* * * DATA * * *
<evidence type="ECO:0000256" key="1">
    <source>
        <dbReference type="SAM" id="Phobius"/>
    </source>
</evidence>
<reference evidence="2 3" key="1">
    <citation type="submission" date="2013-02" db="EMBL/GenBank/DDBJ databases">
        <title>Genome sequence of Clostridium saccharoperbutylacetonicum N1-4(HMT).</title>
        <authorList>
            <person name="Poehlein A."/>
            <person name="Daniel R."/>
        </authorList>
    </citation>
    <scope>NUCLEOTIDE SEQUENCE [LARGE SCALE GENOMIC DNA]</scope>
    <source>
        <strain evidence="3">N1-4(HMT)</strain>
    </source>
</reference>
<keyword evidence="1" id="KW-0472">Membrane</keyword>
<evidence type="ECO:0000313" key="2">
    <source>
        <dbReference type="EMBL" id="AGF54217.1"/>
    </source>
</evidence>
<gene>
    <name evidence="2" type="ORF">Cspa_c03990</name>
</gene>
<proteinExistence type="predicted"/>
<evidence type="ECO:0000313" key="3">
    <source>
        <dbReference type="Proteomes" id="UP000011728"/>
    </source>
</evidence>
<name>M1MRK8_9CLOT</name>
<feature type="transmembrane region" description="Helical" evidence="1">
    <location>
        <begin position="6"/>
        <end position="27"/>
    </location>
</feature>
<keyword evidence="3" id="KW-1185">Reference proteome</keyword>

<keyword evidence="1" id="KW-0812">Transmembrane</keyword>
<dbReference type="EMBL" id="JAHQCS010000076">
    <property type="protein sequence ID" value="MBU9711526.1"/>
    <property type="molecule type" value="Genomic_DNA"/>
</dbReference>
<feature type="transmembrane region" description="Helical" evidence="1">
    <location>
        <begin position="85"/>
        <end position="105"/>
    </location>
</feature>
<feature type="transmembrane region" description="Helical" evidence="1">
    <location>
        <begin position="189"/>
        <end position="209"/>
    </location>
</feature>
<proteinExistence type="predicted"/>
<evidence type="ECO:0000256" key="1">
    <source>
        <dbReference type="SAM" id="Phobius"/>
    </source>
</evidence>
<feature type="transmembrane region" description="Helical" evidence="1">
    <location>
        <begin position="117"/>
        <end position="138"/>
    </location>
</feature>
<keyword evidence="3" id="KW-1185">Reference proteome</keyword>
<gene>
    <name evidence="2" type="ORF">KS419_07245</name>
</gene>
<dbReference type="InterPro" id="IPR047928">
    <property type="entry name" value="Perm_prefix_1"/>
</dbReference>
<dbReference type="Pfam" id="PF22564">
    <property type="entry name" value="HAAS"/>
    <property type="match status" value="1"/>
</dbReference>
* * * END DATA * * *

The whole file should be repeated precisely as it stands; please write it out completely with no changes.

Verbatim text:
<evidence type="ECO:0000256" key="1">
    <source>
        <dbReference type="SAM" id="Phobius"/>
    </source>
</evidence>
<reference evidence="2 3" key="1">
    <citation type="submission" date="2013-02" db="EMBL/GenBank/DDBJ databases">
        <title>Genome sequence of Clostridium saccharoperbutylacetonicum N1-4(HMT).</title>
        <authorList>
            <person name="Poehlein A."/>
            <person name="Daniel R."/>
        </authorList>
    </citation>
    <scope>NUCLEOTIDE SEQUENCE [LARGE SCALE GENOMIC DNA]</scope>
    <source>
        <strain evidence="3">N1-4(HMT)</strain>
    </source>
</reference>
<keyword evidence="1" id="KW-0472">Membrane</keyword>
<evidence type="ECO:0000313" key="2">
    <source>
        <dbReference type="EMBL" id="AGF54217.1"/>
    </source>
</evidence>
<gene>
    <name evidence="2" type="ORF">Cspa_c03990</name>
</gene>
<proteinExistence type="predicted"/>
<evidence type="ECO:0000313" key="3">
    <source>
        <dbReference type="Proteomes" id="UP000011728"/>
    </source>
</evidence>
<name>M1MRK8_9CLOT</name>
<feature type="transmembrane region" description="Helical" evidence="1">
    <location>
        <begin position="6"/>
        <end position="27"/>
    </location>
</feature>
<keyword evidence="3" id="KW-1185">Reference proteome</keyword>

<keyword evidence="1" id="KW-0812">Transmembrane</keyword>
<dbReference type="EMBL" id="JAHQCS010000076">
    <property type="protein sequence ID" value="MBU9711526.1"/>
    <property type="molecule type" value="Genomic_DNA"/>
</dbReference>
<feature type="transmembrane region" description="Helical" evidence="1">
    <location>
        <begin position="85"/>
        <end position="105"/>
    </location>
</feature>
<feature type="transmembrane region" description="Helical" evidence="1">
    <location>
        <begin position="189"/>
        <end position="209"/>
    </location>
</feature>
<proteinExistence type="predicted"/>
<evidence type="ECO:0000256" key="1">
    <source>
        <dbReference type="SAM" id="Phobius"/>
    </source>
</evidence>
<feature type="transmembrane region" description="Helical" evidence="1">
    <location>
        <begin position="117"/>
        <end position="138"/>
    </location>
</feature>
<keyword evidence="3" id="KW-1185">Reference proteome</keyword>
<gene>
    <name evidence="2" type="ORF">KS419_07245</name>
</gene>
<dbReference type="InterPro" id="IPR047928">
    <property type="entry name" value="Perm_prefix_1"/>
</dbReference>
<dbReference type="Pfam" id="PF22564">
    <property type="entry name" value="HAAS"/>
    <property type="match status" value="1"/>
</dbReference>